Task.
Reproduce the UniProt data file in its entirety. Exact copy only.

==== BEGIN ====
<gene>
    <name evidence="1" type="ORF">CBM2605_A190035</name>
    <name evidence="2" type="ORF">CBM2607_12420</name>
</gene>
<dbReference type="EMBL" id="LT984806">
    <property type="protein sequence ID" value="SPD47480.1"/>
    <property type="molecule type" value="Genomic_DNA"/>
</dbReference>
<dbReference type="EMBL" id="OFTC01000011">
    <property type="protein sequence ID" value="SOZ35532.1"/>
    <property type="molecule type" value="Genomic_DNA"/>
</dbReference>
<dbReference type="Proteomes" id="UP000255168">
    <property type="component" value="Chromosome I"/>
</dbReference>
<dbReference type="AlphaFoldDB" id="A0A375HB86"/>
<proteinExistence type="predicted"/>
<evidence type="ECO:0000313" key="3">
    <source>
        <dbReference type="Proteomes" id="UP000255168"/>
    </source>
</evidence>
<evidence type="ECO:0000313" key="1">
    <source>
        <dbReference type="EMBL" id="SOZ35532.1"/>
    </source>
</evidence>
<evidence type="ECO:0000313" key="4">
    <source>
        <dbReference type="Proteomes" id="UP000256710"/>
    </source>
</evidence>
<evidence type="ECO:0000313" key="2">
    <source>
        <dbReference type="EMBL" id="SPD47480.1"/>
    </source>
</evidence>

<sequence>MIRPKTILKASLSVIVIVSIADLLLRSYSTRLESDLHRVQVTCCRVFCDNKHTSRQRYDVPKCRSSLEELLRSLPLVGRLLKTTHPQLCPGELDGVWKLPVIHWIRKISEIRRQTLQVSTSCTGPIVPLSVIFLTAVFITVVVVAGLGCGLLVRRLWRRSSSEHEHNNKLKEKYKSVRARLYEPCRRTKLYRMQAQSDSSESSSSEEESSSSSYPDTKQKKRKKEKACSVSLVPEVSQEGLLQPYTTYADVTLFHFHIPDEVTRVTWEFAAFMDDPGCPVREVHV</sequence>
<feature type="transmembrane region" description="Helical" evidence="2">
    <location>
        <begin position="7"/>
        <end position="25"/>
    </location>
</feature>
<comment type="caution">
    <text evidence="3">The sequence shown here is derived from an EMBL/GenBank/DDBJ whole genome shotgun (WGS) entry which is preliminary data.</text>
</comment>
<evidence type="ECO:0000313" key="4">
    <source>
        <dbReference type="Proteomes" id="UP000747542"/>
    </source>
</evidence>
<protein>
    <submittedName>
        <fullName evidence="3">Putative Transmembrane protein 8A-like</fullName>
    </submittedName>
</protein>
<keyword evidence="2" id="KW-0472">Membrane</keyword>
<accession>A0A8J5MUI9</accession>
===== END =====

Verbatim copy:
<gene>
    <name evidence="1" type="ORF">CBM2605_A190035</name>
    <name evidence="2" type="ORF">CBM2607_12420</name>
</gene>
<dbReference type="EMBL" id="LT984806">
    <property type="protein sequence ID" value="SPD47480.1"/>
    <property type="molecule type" value="Genomic_DNA"/>
</dbReference>
<dbReference type="EMBL" id="OFTC01000011">
    <property type="protein sequence ID" value="SOZ35532.1"/>
    <property type="molecule type" value="Genomic_DNA"/>
</dbReference>
<dbReference type="Proteomes" id="UP000255168">
    <property type="component" value="Chromosome I"/>
</dbReference>
<dbReference type="AlphaFoldDB" id="A0A375HB86"/>
<proteinExistence type="predicted"/>
<evidence type="ECO:0000313" key="3">
    <source>
        <dbReference type="Proteomes" id="UP000255168"/>
    </source>
</evidence>
<evidence type="ECO:0000313" key="1">
    <source>
        <dbReference type="EMBL" id="SOZ35532.1"/>
    </source>
</evidence>
<evidence type="ECO:0000313" key="4">
    <source>
        <dbReference type="Proteomes" id="UP000256710"/>
    </source>
</evidence>
<evidence type="ECO:0000313" key="2">
    <source>
        <dbReference type="EMBL" id="SPD47480.1"/>
    </source>
</evidence>

<sequence>MIRPKTILKASLSVIVIVSIADLLLRSYSTRLESDLHRVQVTCCRVFCDNKHTSRQRYDVPKCRSSLEELLRSLPLVGRLLKTTHPQLCPGELDGVWKLPVIHWIRKISEIRRQTLQVSTSCTGPIVPLSVIFLTAVFITVVVVAGLGCGLLVRRLWRRSSSEHEHNNKLKEKYKSVRARLYEPCRRTKLYRMQAQSDSSESSSSEEESSSSSYPDTKQKKRKKEKACSVSLVPEVSQEGLLQPYTTYADVTLFHFHIPDEVTRVTWEFAAFMDDPGCPVREVHV</sequence>
<feature type="transmembrane region" description="Helical" evidence="2">
    <location>
        <begin position="7"/>
        <end position="25"/>
    </location>
</feature>
<comment type="caution">
    <text evidence="3">The sequence shown here is derived from an EMBL/GenBank/DDBJ whole genome shotgun (WGS) entry which is preliminary data.</text>
</comment>
<evidence type="ECO:0000313" key="4">
    <source>
        <dbReference type="Proteomes" id="UP000747542"/>
    </source>
</evidence>
<protein>
    <submittedName>
        <fullName evidence="3">Putative Transmembrane protein 8A-like</fullName>
    </submittedName>
</protein>
<keyword evidence="2" id="KW-0472">Membrane</keyword>
<accession>A0A8J5MUI9</accession>